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Current Research in EEPS Seminar: Dr. Yingcai Zheng, University of Houston

March 31 @ 4:00 pm - 5:00 pm CDT

Current Research in EEPS Seminar: Dr. Yingcai Zheng, University of Houston

Title:

Repeating episodic seismic signals from the January 2022 Hunga-Tonga-Hunga-Ha’apai volcanic activities

Abstract:

The Hunga Tonga-Hunga Ha’apai explosive volcanic eruption that occurred during January 13-15, 2022 UTC was one of the most energetic volcanic eruptions in recent decades (Global Volcanism Program, 2022). The first episode culminating in the paroxysmal 15 January eruption started at 15:20 UTC on January 13 and produced a plume that rose near 20 km. Renewed activity began ~0401 UTC that culminated at 04:15:45 UTC (i.e., the USGS reported earthquake origin time or slightly earlier) with a magnitude 5.8 seismic event that produced a loud audible sound heard as far away as Alaska, produced an extraordinarily high (~58 km) eruption plume that reached the mesosphere, generated numerous lighting strikes, produced both local and global tsunami, and generated infrasound and seismic waves that circled the Earth multiple times.

To understand eruptive characteristics based on the seismic signals, we stacked the globally recorded seismograms based on the moveout of the teleseismic P waves. We found four distinct episodic subevents, E-1, E-2, E-3, and E-4, within five minutes after the magnitude 5.8 event. These events occurred as the volcanic plume grew from 25 km (~0415 UTC) to ~ 35 km (0420 UTC). These events have similar durations of ~ 25 s, but subevents E-2, E-3, and E-4 onset at ~204.6 s, ~39.8 s, and ~25.4 s after the proceeding subevents, respectively. We refer to the stacked seismograms of these subevents as ‘episodic’, due to their similarities in waveforms. However, stacking the direct S waves yields no SH energy, suggesting equivalent forces are either vertical forces or explosions/implosions. Full-waveform seismic modeling shows vertical forces fit the data better. The peak force amplitude is ~1.1e13 N. That the early phases of the violent HTHH eruption is composed of four similar episodic sub eruptions separated in time by tens of seconds may be indicative of rapid changes in the magma plumbing system, which I will discuss.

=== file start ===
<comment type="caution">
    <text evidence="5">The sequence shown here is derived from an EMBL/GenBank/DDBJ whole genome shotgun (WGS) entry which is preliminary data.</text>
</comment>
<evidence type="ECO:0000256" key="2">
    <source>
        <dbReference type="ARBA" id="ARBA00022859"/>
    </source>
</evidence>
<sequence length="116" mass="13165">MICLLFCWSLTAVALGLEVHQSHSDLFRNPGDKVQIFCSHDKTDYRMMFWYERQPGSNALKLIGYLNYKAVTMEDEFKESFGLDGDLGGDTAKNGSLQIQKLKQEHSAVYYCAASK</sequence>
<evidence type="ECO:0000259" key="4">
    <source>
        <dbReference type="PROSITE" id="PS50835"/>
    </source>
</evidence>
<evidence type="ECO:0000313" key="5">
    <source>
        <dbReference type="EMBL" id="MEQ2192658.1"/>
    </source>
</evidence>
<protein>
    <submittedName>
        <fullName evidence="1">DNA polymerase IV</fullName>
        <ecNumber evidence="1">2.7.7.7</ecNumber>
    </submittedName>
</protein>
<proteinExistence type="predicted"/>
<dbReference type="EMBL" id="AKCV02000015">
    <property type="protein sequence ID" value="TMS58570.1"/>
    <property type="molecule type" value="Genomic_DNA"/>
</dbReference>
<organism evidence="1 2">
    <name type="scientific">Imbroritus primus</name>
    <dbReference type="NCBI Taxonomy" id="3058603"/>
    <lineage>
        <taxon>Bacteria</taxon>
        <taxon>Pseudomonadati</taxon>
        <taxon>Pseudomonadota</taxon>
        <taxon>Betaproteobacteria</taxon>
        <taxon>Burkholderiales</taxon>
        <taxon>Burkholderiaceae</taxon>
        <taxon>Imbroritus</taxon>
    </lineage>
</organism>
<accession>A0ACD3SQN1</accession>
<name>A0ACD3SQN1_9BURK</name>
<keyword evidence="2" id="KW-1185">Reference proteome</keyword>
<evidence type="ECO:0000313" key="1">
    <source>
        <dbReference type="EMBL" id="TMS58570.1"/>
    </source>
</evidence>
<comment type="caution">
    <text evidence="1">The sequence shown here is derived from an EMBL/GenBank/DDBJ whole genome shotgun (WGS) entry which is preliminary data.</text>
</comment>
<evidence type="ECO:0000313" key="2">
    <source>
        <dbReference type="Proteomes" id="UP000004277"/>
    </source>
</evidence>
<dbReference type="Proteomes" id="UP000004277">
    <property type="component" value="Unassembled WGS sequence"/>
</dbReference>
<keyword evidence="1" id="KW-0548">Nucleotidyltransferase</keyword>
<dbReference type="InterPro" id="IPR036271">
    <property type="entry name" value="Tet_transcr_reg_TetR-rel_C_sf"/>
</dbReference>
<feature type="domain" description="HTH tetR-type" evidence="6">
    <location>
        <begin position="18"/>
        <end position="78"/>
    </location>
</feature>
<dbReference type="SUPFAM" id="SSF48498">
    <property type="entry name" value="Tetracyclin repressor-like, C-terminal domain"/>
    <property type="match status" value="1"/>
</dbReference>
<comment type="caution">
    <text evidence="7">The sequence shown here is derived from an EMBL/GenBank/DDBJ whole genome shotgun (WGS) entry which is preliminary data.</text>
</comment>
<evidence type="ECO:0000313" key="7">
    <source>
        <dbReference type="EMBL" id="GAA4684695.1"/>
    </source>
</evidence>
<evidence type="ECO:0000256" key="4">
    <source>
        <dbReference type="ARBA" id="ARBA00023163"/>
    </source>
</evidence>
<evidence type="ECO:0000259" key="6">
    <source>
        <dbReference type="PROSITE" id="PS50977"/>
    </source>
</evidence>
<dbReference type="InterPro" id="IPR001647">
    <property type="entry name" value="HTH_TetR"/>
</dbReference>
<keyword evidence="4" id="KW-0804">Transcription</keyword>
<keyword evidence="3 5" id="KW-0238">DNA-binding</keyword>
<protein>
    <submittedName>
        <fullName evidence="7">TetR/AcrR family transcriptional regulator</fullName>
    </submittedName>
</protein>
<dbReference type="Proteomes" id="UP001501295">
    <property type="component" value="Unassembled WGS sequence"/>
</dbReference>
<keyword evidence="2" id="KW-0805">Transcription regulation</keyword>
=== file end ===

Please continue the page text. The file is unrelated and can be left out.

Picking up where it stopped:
Details

Date:
March 31
Time:
4:00 pm - 5:00 pm CDT
Event Categories:
,

Venue

Keith-Weiss Geological Laboratories – Room 100
Rice University, 6100 Main Street, MS 126
Houston, TX 77005 United States
+ Google Map
Phone:
713-348-4880
View Venue Website

Details

Date:
March 31
Time:
4:00 pm - 5:00 pm CDT
Event Categories:
,

Venue

Keith-Weiss Geological Laboratories – Room 100
Rice University, 6100 Main Street, MS 126
Houston, TX 77005 United States
+ Google Map
Phone:
713-348-4880
View Venue Website

For outside visitors, the best way to get to our department is to come in on Rice Blvd and turn left into entrance 20 (intersection of Rice and Kent St.). At the stop sign, you will see a visitor parking lot on your right.  From there, walk east to the department.  The google map below shows exactly where our building is.